You know: Jesus could have said, “Go and make subjects of all nations,” or “go and conquer all the nations,” or “go and drive out all the nations,” or “go and make a footstool of my enemies,” and sound very Old Testament and New Testament at the same time. “Go claim the promise to Abraham,” he could have said, I guess. All of those could be misinterpreted to mean, “go and make war on all things,” or worse “go and set people aside until I can come back and finish up here.”
But Jesus says, “Go and make Disciples.” The blessed King James translation says, “go and teach all nations.” That word doesn’t mean you cause people to wear a t-shirt, or get a plastic fish on their cars, or hand them a card to fill out, or to write a date down in the front cover of their Bible. It means you cause them to sit under the teaching. In the days of Christ, it meant that you gave up something in order to follow your teacher around – or at least to be available when he is in town to teach.
When you go and make disciples, what are you doing? That is: what ought you to do? Listen: without question, you are telling them the definition of the authority of Christ: Christ died for our sins, in accordance to the Scriptures. He was buried, and he was raised on the third day, in accordance with the Scripture. Christ has the authority over all life and even over death. In that, because of Christ’s authority, they must repent: they must go – depart from the life of this world into the life of Christ’s kingdom. But to say that and gain the first act of obedience is a one-time event. Evangelism is not merely a call to a one-time event.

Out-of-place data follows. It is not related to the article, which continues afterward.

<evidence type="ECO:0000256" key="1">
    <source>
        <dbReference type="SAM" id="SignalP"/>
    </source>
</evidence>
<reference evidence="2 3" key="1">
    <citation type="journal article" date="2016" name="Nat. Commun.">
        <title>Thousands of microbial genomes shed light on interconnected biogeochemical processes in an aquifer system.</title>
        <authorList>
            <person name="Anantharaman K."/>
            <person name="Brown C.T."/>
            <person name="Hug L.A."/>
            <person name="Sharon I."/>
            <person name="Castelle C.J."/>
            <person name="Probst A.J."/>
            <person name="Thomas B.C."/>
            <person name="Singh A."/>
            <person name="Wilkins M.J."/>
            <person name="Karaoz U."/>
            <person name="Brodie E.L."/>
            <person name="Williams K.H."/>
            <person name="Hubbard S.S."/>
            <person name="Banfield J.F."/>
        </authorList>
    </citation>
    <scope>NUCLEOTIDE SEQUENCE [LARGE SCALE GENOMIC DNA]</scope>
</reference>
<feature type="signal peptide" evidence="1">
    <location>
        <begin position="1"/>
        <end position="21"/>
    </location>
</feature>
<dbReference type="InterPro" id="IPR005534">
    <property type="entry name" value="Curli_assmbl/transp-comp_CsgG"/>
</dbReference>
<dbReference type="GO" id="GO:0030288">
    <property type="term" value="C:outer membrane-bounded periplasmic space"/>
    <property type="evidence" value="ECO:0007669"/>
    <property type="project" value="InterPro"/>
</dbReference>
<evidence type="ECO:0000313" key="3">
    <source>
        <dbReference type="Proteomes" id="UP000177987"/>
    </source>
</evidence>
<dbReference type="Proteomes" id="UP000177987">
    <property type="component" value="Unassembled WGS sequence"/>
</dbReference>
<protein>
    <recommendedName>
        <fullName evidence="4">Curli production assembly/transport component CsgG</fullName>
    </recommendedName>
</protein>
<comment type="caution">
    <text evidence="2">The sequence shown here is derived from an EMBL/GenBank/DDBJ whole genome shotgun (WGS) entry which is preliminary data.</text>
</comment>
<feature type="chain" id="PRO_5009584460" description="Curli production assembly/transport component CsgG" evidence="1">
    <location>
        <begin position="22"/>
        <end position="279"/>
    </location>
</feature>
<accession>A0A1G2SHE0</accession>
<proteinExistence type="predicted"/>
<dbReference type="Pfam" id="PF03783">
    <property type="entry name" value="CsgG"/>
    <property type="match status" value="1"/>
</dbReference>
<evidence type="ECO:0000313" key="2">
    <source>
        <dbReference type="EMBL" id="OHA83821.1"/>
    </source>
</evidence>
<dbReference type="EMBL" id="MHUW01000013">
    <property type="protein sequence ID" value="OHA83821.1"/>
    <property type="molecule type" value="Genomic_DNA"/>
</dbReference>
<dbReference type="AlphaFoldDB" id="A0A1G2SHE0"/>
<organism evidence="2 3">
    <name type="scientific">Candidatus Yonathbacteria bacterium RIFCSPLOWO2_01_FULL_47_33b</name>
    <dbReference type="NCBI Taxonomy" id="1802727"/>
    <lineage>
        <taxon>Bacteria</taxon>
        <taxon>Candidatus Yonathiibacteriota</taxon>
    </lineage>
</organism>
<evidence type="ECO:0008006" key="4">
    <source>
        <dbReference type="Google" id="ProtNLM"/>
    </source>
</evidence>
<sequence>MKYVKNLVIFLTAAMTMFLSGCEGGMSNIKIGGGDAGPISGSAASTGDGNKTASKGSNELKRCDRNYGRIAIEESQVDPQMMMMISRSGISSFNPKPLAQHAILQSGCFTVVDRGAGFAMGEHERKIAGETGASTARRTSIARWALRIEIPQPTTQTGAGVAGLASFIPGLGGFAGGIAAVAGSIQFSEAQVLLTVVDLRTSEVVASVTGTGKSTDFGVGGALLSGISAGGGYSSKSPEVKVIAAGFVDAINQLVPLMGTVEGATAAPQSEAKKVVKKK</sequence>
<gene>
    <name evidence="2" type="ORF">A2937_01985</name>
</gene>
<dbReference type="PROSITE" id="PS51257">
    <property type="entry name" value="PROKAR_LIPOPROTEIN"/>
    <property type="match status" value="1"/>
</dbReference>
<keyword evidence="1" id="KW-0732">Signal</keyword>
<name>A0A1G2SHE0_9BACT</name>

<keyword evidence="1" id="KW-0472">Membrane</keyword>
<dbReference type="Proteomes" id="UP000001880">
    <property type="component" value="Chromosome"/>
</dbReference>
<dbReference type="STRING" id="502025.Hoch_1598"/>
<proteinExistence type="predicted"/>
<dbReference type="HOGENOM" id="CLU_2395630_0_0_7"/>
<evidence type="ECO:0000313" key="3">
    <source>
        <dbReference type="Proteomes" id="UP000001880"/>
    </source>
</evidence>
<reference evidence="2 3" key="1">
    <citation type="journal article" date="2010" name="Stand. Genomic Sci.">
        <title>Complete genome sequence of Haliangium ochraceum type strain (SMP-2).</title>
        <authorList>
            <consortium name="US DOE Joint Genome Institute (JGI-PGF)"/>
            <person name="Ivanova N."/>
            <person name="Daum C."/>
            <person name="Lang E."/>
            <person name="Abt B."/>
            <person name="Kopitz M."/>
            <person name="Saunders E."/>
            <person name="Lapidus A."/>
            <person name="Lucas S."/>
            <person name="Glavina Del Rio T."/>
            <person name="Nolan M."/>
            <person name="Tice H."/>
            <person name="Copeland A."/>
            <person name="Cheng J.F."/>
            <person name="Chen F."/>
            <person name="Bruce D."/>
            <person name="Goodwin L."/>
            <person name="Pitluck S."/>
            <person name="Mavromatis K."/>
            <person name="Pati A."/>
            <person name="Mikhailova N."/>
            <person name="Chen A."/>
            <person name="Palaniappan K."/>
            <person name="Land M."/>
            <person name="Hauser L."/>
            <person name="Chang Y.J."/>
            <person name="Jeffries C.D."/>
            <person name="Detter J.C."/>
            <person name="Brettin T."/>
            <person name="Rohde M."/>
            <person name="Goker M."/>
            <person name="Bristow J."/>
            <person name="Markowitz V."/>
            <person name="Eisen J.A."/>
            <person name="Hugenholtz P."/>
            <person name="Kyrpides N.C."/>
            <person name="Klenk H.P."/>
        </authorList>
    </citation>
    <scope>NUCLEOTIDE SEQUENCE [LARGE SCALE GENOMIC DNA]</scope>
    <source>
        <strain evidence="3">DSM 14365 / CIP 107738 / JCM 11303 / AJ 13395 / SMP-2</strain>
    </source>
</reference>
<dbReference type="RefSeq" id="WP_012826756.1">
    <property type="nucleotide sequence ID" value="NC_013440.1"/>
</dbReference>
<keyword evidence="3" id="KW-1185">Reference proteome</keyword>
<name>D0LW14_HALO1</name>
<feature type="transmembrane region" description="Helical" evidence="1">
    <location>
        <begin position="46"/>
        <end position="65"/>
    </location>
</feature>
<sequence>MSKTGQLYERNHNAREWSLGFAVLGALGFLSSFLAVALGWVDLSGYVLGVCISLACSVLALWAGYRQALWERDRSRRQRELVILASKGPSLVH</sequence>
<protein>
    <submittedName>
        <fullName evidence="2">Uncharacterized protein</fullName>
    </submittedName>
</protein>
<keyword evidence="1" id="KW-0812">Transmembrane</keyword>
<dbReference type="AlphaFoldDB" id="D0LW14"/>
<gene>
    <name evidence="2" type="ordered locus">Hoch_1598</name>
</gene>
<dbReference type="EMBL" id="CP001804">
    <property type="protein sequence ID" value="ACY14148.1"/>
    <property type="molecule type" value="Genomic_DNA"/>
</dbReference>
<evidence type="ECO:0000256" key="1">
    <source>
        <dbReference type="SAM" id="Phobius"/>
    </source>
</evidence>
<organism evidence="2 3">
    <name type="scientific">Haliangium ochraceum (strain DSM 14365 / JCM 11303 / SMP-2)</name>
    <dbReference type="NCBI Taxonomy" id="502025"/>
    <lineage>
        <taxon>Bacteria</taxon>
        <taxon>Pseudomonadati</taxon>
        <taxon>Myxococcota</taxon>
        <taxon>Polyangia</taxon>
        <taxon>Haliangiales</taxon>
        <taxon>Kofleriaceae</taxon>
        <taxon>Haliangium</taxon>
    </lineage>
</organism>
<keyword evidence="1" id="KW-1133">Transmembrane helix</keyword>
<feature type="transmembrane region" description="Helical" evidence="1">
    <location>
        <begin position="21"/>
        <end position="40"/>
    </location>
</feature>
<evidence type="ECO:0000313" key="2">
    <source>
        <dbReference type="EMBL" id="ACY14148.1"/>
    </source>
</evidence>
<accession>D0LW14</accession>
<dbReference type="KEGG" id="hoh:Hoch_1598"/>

This would be like saying buying a house is a one-time event: I signed the papers, but I don’t have to move in. I am the owner of the property, but you can’t expect me to live there, can you? Cut the grass? Know my neighbors? Pay the utilities and keep up the building? That sounds like you’re asking a lot of me – I just want to buy the house so I could claim the fancy address.
But that is exactly the paradigm we have to avoid in evangelism: merely getting people to volunteer or somehow agree. We have to get them to move into the household of God – because that’s where the Kingdom is. That’s where the Holy Spirit is. That’s where Salvation is. We are not looking for them to agree that we have won an argument with them: we are ambassadors for Christ, with God making his appeal through us. And we implore them on behalf of Christ, be reconciled to God. For our sake God made Jesus to be sin even though he knew no sin, so that in him we might become the righteousness of God. And in that, we are not asking them simply to say they need help: we are making them disciples. We are teaching them what Christ has taught us. In fact, Christ says that explicitly, doesn’t he? “Go therefore and make disciples of all nations, … teaching them to observe all that I have commanded you.”